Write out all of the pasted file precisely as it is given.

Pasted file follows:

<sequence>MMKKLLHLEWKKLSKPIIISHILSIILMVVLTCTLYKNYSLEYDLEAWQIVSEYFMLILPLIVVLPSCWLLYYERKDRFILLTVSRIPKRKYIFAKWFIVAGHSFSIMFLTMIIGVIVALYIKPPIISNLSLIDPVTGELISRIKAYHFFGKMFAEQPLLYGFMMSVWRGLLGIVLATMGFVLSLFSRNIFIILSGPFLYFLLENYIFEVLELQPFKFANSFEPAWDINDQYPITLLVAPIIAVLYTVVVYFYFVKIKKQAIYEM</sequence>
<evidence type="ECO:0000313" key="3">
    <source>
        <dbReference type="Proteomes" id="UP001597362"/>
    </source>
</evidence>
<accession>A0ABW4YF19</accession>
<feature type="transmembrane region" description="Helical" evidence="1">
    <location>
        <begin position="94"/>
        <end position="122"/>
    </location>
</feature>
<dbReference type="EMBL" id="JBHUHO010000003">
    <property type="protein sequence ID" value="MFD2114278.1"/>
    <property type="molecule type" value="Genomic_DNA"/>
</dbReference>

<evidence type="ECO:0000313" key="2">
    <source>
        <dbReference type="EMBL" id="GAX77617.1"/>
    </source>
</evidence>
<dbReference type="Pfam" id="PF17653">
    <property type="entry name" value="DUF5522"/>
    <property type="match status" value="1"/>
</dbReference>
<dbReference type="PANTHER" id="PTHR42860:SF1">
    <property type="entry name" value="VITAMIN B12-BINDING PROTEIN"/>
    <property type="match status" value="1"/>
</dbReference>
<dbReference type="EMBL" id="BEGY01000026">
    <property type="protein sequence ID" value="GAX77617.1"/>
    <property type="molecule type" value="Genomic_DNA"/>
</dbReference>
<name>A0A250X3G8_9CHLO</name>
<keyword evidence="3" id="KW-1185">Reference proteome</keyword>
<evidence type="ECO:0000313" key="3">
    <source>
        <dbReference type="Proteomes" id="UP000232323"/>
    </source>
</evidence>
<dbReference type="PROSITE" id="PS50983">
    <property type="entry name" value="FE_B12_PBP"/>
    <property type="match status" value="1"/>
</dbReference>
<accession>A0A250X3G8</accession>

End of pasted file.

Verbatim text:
<sequence>MMKKLLHLEWKKLSKPIIISHILSIILMVVLTCTLYKNYSLEYDLEAWQIVSEYFMLILPLIVVLPSCWLLYYERKDRFILLTVSRIPKRKYIFAKWFIVAGHSFSIMFLTMIIGVIVALYIKPPIISNLSLIDPVTGELISRIKAYHFFGKMFAEQPLLYGFMMSVWRGLLGIVLATMGFVLSLFSRNIFIILSGPFLYFLLENYIFEVLELQPFKFANSFEPAWDINDQYPITLLVAPIIAVLYTVVVYFYFVKIKKQAIYEM</sequence>
<evidence type="ECO:0000313" key="3">
    <source>
        <dbReference type="Proteomes" id="UP001597362"/>
    </source>
</evidence>
<accession>A0ABW4YF19</accession>
<feature type="transmembrane region" description="Helical" evidence="1">
    <location>
        <begin position="94"/>
        <end position="122"/>
    </location>
</feature>
<dbReference type="EMBL" id="JBHUHO010000003">
    <property type="protein sequence ID" value="MFD2114278.1"/>
    <property type="molecule type" value="Genomic_DNA"/>
</dbReference>

<evidence type="ECO:0000313" key="2">
    <source>
        <dbReference type="EMBL" id="GAX77617.1"/>
    </source>
</evidence>
<dbReference type="Pfam" id="PF17653">
    <property type="entry name" value="DUF5522"/>
    <property type="match status" value="1"/>
</dbReference>
<dbReference type="PANTHER" id="PTHR42860:SF1">
    <property type="entry name" value="VITAMIN B12-BINDING PROTEIN"/>
    <property type="match status" value="1"/>
</dbReference>
<dbReference type="EMBL" id="BEGY01000026">
    <property type="protein sequence ID" value="GAX77617.1"/>
    <property type="molecule type" value="Genomic_DNA"/>
</dbReference>
<name>A0A250X3G8_9CHLO</name>
<keyword evidence="3" id="KW-1185">Reference proteome</keyword>
<evidence type="ECO:0000313" key="3">
    <source>
        <dbReference type="Proteomes" id="UP000232323"/>
    </source>
</evidence>
<dbReference type="PROSITE" id="PS50983">
    <property type="entry name" value="FE_B12_PBP"/>
    <property type="match status" value="1"/>
</dbReference>
<accession>A0A250X3G8</accession>